UNITED STATES DISTRICT COURT, SOUTHERN DISTRICT OF NEW YORK
February 8, 1979
Luzer WEISS, Berisch Horowitz and Harry Berkovits, d/b/a B.Y.S. Associates, Plaintiffs,
WILLOW TREE CIVIC ASSOCIATION, Robert B. Marcus, Mel Post, Harriet Ritto, Frank Brown, Robert Frankl, Joyce Riess, Leonard Ehrlich, Anne Rogers, Emil Kessler, Ted Feigenbaum, Marvin Silverstein, Arlene Friedman, Marvin Greenstein, Sandra Goldman, Richard Krutoff, Janice Marcus, Jane Feigenbaum, Hans Riess, Vera Brown, Dennis Kaplan, Sandy Schneiderman, Agatha Seife, Rhona Schneiderman, Stanley Jacobson, Howard Andrews, Ron Jason, Stephen Abrams, Joseph Sheehan, Harvey Pearlstein, Steven Hadermayer, Lee Kaiser, Renee Krutoff, Steve Litman, Martin Goldsmith, Sheila Goldsmith, Eugene R. Kummerle, and Mary Anne Levy, Defendants
The opinion of the court was delivered by: WEINFELD
What essentially was, and remains, a local zoning dispute is now before this Court upon a variety of claims charging violation of plaintiffs' federal statutory and constitutional rights. Plaintiffs, a congregation of Hasidic Jews who desire to establish a housing development on land they own in Ramapo, New York, claim that defendants, the Willow Tree Civic Association (the "Association") and its members have conspired and acted to harass and delay plaintiffs' application to the zoning authorities of Ramapo for a permit authorizing the proposed housing development. Plaintiffs assert that defendants' actions violate their federal civil rights protected by 42 U.S.C., sections 1982, 1983 and 1985(3) and, consequently, base jurisdiction upon 28 U.S.C., section 1343. The defendants move pursuant to Rule 12(b)(6) of the Federal Rules of Civil Procedure to dismiss the complaint on the ground that it fails on its face to state a claim upon which relief can be granted; alternatively, they ask the Court to abstain from exercising jurisdiction since plaintiffs' application is still pending before the Ramapo zoning authorities.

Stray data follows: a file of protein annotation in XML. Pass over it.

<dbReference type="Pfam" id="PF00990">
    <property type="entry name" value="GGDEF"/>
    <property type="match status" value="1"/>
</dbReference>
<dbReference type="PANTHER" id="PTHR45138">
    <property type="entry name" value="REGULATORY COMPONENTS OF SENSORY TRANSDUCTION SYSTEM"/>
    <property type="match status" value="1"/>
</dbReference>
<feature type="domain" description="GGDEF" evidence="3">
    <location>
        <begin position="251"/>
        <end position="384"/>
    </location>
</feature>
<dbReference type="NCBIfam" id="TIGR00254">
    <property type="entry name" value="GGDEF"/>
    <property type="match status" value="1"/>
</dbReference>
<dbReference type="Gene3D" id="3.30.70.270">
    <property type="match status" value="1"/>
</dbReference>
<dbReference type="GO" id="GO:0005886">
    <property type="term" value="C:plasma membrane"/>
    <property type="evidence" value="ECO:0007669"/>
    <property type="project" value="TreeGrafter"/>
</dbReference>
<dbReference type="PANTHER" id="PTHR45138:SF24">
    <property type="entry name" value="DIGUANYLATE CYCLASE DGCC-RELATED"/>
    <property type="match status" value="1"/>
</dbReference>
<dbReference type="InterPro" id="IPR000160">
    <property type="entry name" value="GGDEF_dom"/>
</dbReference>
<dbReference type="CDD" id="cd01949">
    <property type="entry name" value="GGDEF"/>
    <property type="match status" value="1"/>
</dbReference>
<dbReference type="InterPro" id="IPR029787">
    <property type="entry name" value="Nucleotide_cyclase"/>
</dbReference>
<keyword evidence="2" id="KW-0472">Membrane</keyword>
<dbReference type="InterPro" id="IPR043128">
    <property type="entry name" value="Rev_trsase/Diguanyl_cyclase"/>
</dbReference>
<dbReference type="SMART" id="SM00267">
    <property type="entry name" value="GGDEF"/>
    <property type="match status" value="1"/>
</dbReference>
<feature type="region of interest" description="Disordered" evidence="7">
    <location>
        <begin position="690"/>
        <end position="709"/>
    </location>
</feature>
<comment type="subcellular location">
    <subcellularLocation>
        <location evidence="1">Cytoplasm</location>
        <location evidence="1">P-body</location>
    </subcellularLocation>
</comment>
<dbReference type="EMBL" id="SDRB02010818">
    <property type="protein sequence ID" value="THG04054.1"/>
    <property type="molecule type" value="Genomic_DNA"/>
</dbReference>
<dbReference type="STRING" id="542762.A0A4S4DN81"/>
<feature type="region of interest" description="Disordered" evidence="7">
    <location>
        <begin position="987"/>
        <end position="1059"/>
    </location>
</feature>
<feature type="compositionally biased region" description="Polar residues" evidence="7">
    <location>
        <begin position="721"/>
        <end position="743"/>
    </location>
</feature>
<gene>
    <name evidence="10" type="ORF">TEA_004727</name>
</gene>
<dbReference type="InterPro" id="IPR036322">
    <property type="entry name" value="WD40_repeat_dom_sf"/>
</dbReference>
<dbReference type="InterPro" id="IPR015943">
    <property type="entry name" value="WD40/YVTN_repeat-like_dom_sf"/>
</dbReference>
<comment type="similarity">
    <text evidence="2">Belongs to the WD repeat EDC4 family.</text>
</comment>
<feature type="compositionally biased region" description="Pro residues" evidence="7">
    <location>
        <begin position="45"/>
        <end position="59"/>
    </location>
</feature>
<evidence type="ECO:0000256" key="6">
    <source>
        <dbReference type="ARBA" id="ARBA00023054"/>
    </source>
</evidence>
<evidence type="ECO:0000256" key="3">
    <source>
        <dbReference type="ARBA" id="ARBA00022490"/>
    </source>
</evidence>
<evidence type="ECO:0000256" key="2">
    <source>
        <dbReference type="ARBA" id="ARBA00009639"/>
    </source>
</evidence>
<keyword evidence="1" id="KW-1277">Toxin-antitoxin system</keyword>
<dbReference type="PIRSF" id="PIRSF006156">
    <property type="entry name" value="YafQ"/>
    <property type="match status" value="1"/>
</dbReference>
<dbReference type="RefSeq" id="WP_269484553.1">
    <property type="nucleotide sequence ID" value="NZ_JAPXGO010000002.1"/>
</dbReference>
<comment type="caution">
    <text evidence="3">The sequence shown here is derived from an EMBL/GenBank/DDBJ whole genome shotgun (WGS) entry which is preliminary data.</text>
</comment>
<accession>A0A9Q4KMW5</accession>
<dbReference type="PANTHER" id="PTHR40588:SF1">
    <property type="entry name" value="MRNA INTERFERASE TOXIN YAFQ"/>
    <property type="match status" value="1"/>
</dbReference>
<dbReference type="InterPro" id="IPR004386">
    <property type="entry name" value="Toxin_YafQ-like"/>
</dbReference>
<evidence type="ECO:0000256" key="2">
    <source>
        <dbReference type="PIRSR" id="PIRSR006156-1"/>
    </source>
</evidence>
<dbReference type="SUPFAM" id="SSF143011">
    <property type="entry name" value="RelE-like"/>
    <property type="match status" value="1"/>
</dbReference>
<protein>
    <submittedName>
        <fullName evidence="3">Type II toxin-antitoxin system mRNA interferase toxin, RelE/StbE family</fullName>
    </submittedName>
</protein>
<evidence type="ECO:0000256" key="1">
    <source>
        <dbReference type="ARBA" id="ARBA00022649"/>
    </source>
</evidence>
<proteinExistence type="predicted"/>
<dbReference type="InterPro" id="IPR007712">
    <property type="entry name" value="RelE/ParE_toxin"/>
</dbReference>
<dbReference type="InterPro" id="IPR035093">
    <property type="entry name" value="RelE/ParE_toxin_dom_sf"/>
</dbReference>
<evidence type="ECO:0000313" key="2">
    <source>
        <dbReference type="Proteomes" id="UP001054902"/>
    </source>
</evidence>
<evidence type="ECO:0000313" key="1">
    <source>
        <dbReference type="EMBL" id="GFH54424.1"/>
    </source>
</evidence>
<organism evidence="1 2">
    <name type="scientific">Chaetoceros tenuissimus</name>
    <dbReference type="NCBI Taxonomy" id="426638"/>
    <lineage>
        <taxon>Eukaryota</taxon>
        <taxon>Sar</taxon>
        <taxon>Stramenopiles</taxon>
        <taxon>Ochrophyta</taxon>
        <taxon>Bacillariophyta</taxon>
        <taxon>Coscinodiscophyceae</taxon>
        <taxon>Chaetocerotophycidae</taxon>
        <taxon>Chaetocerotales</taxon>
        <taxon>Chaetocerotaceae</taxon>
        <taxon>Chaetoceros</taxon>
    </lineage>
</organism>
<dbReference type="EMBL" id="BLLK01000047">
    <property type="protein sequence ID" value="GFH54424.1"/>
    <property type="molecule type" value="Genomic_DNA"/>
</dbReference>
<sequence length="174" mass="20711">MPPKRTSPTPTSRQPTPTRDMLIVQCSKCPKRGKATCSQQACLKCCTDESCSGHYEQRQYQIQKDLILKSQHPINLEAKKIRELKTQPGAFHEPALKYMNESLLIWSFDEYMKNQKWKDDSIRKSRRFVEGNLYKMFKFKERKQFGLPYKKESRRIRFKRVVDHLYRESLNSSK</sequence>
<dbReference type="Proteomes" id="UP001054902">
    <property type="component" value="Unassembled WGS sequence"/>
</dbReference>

In 1977, plaintiffs, doing business as B.Y.S. Associates ("B.Y.S."), purchased a total of twenty-two acres of undeveloped land in the Town of Ramapo. Their intention was to build a residential housing development so that the members of their congregation, then living in the Williamsburgh area of Brooklyn, New York, could settle in Ramapo. Such a development required compliance with Ramapo's zoning procedures and regulations. The Town of Ramapo Code provides that a developer must file an application for a "special permit" with the Town Board (the Town's legislative body).
If the Town Board grants the special permit for "average density development," the developer then is required to submit to the Town's Planning Board two "sketch plats," or maps of the proposed development.
The Planning Board, after a preliminary review by its Community Design Review Committee ("CDRC"), conducts a public hearing. If the Planning Board approves the sketch plats for average density development, the developer seeks approval of the use of average density from the Town Board and of a preliminary and final subdivision plat from the Planning Board.
Plaintiffs, in accordance with the prescribed procedures, on December 9, 1977, submitted their application for a special permit to the Town Board, which scheduled a hearing for its meeting on January 25, 1978. In the interim, according to plaintiffs' complaint, opposition to the B.Y.S. application arose in the community. A number of the defendants attended the Town Board meeting on January 25 and voiced opposition to the proposed development, allegedly raising many technical and procedural matters not ordinarily presented at such a hearing and making allusions to the "peculiar way of life of "these people' " (plaintiffs).
Plaintiffs claim that the comments of the defendants then present were calculated "to intimidate the Town Board of the Town of Ramapo and to cause the Town Board to handle the application of plaintiffs differently than other applications are routinely handled . . . because of the race and religion of the applicants."
The Board unanimously granted the special permit but, because of the objections raised at the meeting, stipulated that the Planning Board give careful consideration to possible drainage, retention of water and silting problems in the area of the proposed development matters which, according to the complaint, ordinarily were not included in the Board's resolutions.
On March 6, 1978, plaintiffs proceeded to the second stage of the procedure by filing two sketch plats (containing alternative layouts) with the Planning Board. The complaint further alleges that after the filing, defendants engaged in a concerted plan to delay the consideration of their application and to pressure town officials so that they would deny it. First, plaintiffs assert that in furtherance of the conspiracy, defendant Rhona Schneiderman filed a frivolous complaint with the New York State Department of Environmental Conservation, the purpose and effect of which was to delay the processing of the application of the B.Y.S. until the Department determined whether the plaintiffs' land contained sufficient "wetlands" to merit state regulation. Second, it is alleged that as part of the conspiracy, on May 12, 1978, four of the individual defendants filed an Article 78 state court proceeding against the Town and plaintiffs